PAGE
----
A Clan of Boats
Cai Guo-Qiang has often stated that he has almost become a boat himself, as he constantly travels the world from exhibition to exhibition.
In the tradition of the great Chinese seafarers, Cai takes the gift of his art across the globe, towing collaborations, friendships and cross-cultural exchanges in his wake.
Cai is an international artist, whose art contributes to greater intercultural understanding by drawing on his own cultural background and Chinese philosophy as ballast in his site-specific and conceptual work. His 1995 Venice Biennale presentation, Bringing to Venice What Marco Polo Forgot is well-known: he sailed symbolically from East to West by navigating an old-fashioned fishing junk, brought from Quanzhou, along Venice’s Grand Canal. He filled the boat with what the Italian explorer had forgotten—the Eastern spirit embodied by Chinese herbal medicine.
This work is a fine example of the way Cai uses the boat as a central, recurring motif in his oeuvre to represent the exchange of knowledge through the journey across cultures. In these pages he speaks for the first time about the many works he has created with boats throughout the course of his artistic career.
Cai always works site-specifically, paying great attention to the location and culture in which he is working. He relates local elements to the religious, philosophical and aesthetic traditions, dating back several millennia in Chinese history, and with which he himself has grown up. Examples include Taoism, the teachings of fengshui tradition of living and furnishing in harmony with your surroundings, and other kinds of holistic thinking with cosmic implications. Cai has an intuitive feeling for space, and his large installations and performances always involve the viewer in a conceptual formal idiom with global relevance.
Over the last five years we have followed Cai’s work closely and accompanied him on his journeys to exhibitions in places such as New York, Beijing, Taipei, Shanghai, Nice (France), Donetsk (Ukraine), and Doha. For us, 2011 and 2012 have been a particularly special journey with Cai, after he agreed in 2010 to create the inaugural exhibition for Faurschou Foundation.
For years it has been our dream and vision to open an exhibition space based on our collection. In the course of the last quarter century, we have successfully run a gallery and collected art internationally. Now with Faurschou Foundation, we are devoting all our time, ability, and network to develop this collection.
The space acts as an open platform for artists, places art at the centre of attention, and gives us greater scope for in-depth study. We are motivated to mount exhibitions because art is capable of moving us, pushing us forward, shaking us up as viewers and giving us new ways of seeing the world.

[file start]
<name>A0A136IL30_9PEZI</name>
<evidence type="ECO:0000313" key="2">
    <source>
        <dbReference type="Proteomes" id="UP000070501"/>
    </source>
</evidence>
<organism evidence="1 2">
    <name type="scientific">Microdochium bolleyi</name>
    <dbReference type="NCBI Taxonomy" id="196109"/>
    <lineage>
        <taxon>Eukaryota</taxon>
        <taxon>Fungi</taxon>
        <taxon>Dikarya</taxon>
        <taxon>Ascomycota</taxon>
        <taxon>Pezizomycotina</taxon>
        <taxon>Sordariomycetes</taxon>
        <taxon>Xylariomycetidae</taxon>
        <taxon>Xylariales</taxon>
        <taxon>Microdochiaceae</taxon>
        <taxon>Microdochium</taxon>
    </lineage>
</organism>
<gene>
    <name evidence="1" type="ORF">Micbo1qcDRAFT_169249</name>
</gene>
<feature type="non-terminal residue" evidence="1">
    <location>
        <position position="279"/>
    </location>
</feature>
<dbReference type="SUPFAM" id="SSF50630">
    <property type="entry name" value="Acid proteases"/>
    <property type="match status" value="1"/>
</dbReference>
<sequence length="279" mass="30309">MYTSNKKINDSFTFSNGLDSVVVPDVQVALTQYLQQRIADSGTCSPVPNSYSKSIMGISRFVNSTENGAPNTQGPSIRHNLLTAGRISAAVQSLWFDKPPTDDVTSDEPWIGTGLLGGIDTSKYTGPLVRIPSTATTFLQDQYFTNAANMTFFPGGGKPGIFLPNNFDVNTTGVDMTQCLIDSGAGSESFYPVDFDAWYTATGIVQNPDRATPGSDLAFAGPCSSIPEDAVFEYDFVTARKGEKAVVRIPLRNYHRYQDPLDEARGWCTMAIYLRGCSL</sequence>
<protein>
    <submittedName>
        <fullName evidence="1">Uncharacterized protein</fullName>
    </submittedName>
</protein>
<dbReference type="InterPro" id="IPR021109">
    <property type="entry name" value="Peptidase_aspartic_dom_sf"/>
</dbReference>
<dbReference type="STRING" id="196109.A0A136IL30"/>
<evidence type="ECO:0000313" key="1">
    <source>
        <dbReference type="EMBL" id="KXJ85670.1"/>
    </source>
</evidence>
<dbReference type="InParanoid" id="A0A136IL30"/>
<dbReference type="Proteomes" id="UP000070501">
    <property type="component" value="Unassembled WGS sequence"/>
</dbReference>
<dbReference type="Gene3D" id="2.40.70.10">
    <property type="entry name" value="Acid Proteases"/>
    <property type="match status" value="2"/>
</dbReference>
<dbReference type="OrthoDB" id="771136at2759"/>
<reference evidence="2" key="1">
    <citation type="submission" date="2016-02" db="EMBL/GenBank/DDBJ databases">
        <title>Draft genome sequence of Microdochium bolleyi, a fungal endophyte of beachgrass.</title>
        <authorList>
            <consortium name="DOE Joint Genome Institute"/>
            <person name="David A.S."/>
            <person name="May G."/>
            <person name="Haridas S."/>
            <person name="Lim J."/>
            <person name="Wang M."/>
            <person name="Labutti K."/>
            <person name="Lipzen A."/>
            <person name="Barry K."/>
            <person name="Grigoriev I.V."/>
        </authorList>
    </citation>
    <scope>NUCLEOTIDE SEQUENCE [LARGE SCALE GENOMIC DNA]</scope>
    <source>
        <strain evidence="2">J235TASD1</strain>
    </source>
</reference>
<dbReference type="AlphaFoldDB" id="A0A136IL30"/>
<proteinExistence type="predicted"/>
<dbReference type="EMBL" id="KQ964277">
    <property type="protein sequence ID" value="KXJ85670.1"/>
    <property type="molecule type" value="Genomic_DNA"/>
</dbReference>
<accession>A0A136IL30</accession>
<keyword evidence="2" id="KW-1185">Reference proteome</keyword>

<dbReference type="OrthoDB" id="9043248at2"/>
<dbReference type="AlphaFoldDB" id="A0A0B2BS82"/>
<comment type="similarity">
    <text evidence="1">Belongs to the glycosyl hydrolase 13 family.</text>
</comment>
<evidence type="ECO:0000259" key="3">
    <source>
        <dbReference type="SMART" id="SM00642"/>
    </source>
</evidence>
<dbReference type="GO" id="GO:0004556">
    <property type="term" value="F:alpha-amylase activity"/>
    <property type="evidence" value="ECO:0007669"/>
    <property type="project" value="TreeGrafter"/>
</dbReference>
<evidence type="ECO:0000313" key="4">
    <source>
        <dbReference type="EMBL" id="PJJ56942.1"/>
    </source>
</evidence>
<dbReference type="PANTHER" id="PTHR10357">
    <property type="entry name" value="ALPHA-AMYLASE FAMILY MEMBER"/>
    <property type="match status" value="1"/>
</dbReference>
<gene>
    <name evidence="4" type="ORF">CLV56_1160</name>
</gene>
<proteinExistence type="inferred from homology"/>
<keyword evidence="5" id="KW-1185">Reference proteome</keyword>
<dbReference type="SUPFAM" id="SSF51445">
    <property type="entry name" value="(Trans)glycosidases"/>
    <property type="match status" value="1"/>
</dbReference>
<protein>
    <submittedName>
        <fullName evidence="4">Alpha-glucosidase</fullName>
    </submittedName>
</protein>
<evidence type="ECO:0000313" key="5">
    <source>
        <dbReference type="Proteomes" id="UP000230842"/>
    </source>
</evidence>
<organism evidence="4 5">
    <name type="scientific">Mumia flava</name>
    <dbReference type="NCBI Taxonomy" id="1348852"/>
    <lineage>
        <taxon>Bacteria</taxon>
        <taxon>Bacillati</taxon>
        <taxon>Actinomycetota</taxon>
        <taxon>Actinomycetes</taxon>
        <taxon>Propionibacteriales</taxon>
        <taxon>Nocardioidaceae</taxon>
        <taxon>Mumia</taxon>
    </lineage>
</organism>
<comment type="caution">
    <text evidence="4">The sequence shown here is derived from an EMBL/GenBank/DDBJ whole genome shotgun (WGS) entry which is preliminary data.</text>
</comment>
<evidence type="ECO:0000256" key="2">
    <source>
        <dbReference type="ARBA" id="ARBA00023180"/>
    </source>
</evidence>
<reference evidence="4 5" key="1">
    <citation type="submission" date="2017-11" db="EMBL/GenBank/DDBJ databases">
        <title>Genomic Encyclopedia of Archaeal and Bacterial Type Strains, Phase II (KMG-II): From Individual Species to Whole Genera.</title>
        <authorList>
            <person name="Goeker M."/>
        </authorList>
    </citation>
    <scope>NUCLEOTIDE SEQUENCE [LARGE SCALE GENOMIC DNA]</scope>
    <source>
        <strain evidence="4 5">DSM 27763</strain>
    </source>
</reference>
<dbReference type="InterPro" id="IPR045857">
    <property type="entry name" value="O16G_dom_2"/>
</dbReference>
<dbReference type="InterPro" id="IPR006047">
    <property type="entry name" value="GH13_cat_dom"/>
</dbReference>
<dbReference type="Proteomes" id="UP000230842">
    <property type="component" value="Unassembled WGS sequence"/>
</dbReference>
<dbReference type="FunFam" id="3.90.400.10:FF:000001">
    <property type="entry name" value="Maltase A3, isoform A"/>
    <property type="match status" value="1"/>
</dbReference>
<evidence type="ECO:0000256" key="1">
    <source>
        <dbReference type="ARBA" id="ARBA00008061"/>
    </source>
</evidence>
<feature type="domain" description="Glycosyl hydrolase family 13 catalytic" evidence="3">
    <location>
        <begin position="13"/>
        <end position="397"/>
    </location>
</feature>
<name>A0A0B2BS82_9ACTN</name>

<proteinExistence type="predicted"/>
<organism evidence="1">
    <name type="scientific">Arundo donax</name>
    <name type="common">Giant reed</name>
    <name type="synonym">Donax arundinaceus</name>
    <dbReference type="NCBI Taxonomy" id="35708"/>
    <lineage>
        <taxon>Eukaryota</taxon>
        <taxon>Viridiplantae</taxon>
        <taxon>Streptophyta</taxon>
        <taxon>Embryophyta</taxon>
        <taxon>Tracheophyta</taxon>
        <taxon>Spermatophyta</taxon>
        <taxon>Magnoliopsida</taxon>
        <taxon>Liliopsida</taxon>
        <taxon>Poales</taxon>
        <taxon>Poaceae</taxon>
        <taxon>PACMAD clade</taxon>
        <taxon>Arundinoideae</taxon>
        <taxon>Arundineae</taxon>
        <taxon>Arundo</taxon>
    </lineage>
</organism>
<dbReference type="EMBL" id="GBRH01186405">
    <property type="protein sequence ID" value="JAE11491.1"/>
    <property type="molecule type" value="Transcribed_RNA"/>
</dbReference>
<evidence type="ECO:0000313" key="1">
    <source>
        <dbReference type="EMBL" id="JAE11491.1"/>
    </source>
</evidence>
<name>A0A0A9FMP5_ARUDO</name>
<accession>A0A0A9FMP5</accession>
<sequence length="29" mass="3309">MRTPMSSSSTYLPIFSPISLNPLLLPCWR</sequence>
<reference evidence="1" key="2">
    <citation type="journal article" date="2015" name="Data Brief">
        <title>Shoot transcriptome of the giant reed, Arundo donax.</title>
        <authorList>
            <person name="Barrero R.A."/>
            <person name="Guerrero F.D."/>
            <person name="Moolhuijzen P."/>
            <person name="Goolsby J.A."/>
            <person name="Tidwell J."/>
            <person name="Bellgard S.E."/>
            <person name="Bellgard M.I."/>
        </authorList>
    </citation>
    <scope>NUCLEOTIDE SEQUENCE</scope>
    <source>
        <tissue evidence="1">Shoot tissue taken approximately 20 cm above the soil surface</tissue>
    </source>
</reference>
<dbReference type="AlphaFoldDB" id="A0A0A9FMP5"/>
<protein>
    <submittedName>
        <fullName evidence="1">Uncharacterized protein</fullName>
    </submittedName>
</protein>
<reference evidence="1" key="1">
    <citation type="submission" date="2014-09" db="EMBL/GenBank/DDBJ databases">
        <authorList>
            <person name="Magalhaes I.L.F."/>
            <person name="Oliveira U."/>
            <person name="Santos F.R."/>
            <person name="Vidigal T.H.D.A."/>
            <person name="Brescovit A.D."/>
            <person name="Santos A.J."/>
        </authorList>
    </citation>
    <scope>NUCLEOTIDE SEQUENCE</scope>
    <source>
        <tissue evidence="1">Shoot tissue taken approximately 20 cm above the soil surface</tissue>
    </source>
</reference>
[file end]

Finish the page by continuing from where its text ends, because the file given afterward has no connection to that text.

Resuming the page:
Cai’s work balances an interest in global matters with a strong sense of his own place and roots, thereby contributing to a critically relevant and aesthetically intriguing discourse in contemporary art. He is one of the contemporary artists we admire the most, and we appreciate highly having his works in our collection. Therefore it was such a joy for us when Cai accepted the invitation to make the inaugural show for Faurschou Foundation.
During the preparations for A Clan of Boats, we gave him complete artistic freedom with our exhibition space and invited him to either create new works or involve some of his works from our collection. To our great delight he chose to use Denmark’s historical and cultural relationship with the sea and the Danish landscape as main themes. In this light we were thrilled that the exhibition included three elements: from our collection, Reflection—A Gift from Iwaki, a central work in his oeuvre; new gunpowder drawings made on site, all of which take their starting point in Danish culture, nature and history; and finally an exciting explosion event for the opening.
In the past year we have provided Cai with information about Denmark, and he now has an extensive library on Denmark and Danish culture in his New York studio. When he came to Denmark weeks before the opening, we went together to northern Jutland, where he saw Thy and the North Sea. We visited among others the fishermen of Thorup, where we were brought closer to a living piece of Danish history: a landscape that has remained unchanged for centuries, and a community of people who still sail in boats built on principles that go back to the boatbuilding traditions of the Vikings. Later we visited the Deer Park in Jægersborg Hegn, where Cai wished to see the ancient oaks that stand there as they did in the Viking Age, and a forest that has supplied wood for many a stout ship. And finally, we ended with a voyage in a Viking ship on Roskilde Fjord with a good wind in a full sail.
With the help of many volunteers, this Danish journey was memorialized a week later with one of the violent, uncontrollable explosions of gunpowder that Cai is a master of manipulating, taming, and recording on paper. Gigantic landscapes—snapshots of the moment. A piece of Denmark interpreted by Cai Guo-Qiang.
Seeing our own culture and history through the eyes of a foreigner has made us aware of the cultural distinctiveness and beauty of our own country, but first and foremost it has been a fantastic experience to witness how Cai—in collaboration with volunteers, the local community, assistants, and friends—succeeds in transforming a mundane, everyday occurrence into something entirely new and magical in his art. His insight and vision will surely expand our intercultural understanding.